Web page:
But devoting our full attention to implementation, means we must also shape our collective approach to the ambitious future program of work spelled out in the Uruguay Round accord.

This part of the process is most attractive to the industrialized countries. But the issues under discussion are of interest to all 125 member states and disagreement over issues centers mostly on when negotiations should begin. This is a narrow difference and it should not be allowed to weaken the essential links established between developed and developing countries at the end of the Uruguay Round.

Ministers need to indicate how we should approach issues like trade and investment and trade and competition and the difficult issue of trade and labour standards while considering future work on trade and the environment and the need for more transparent rules in government procurement.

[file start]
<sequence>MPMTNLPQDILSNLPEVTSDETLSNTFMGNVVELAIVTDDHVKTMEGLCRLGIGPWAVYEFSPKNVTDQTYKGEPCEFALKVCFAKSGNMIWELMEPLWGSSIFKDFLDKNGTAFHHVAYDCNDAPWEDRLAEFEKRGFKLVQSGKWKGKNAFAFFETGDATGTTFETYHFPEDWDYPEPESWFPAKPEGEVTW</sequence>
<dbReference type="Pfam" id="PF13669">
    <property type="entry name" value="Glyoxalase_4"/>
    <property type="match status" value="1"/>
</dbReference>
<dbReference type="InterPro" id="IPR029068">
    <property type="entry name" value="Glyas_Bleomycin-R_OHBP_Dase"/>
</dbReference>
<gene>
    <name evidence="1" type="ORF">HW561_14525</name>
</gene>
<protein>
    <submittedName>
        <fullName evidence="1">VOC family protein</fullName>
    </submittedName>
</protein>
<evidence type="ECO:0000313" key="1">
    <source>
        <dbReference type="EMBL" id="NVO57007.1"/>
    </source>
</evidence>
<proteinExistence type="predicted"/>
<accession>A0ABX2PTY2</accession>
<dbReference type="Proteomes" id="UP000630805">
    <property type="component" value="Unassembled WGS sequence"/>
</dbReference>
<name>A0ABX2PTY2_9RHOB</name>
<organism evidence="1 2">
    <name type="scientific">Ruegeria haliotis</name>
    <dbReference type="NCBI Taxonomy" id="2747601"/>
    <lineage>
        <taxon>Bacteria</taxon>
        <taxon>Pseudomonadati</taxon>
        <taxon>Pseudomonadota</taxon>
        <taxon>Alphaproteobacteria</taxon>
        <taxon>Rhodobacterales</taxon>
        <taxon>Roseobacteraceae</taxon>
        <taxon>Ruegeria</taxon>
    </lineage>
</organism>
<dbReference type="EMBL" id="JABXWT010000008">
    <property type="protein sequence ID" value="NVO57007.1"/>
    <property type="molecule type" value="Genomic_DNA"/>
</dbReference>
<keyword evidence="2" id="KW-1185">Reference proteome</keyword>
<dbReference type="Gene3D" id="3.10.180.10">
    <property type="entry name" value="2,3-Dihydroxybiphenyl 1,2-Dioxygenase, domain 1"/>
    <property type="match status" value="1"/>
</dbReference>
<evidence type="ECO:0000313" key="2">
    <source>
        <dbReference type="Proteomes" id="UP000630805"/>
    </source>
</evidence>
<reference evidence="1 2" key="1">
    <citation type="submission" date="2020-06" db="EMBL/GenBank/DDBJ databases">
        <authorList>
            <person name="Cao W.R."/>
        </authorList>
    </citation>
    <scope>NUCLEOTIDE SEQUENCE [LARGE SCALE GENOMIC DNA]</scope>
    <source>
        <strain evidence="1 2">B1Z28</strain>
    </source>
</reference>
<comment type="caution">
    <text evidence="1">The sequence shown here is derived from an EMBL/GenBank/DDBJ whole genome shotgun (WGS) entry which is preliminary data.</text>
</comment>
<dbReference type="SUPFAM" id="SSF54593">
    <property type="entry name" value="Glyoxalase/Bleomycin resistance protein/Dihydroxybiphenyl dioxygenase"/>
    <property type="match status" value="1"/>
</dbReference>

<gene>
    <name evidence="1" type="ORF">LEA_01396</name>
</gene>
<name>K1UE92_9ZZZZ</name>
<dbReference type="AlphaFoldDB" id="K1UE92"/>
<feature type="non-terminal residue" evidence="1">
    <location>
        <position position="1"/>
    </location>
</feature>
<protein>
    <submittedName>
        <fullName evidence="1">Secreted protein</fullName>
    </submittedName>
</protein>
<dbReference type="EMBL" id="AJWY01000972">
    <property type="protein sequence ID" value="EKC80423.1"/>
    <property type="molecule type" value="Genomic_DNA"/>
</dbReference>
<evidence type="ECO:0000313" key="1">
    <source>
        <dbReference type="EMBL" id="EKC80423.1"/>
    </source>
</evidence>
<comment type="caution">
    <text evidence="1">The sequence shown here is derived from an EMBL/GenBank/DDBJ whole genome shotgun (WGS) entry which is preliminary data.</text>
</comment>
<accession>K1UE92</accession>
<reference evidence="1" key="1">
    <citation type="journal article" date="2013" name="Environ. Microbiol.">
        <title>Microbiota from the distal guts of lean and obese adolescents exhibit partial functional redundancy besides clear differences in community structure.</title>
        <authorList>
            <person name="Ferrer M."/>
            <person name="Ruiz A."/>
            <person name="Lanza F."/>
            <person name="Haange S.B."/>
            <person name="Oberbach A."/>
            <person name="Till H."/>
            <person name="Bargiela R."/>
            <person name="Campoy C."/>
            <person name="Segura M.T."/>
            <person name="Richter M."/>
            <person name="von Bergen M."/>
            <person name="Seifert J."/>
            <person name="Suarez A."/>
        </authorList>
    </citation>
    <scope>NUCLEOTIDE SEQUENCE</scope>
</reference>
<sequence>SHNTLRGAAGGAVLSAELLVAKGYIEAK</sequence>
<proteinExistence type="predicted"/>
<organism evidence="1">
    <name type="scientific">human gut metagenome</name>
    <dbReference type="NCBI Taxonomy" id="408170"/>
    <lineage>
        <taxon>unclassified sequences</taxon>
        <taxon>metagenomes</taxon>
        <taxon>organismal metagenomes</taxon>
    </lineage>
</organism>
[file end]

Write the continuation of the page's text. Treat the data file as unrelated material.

There is also the matter of our unfinished Uruguay Round business, specifically the negotiations on global rules for trade in telecommunications and financial services.

As important as those two sets of the talks, are the negotiations aimed at achieving the elimination of barriers to trade in information technology products including semiconductors, software and most hardware by the year 2000. The United States, European Union, Canada and Japan have committed themselves to reaching a deal in Singapore and a number of other important countries have expressed interest in being part of an Information Technology Agreement (ITA).

Negotiating an ITA would be a remarkable accomplishment. Trade in information technology products amounts to more than $400 billion, roughly the same as global trade in agriculture. Just as significant, an ITA and a agreement on telecommunications trade by the 15 February deadline, would lay theTa foundation for trading into the future. These are the critical technologies of the 21st century, vital to the future competitiveness of every nation.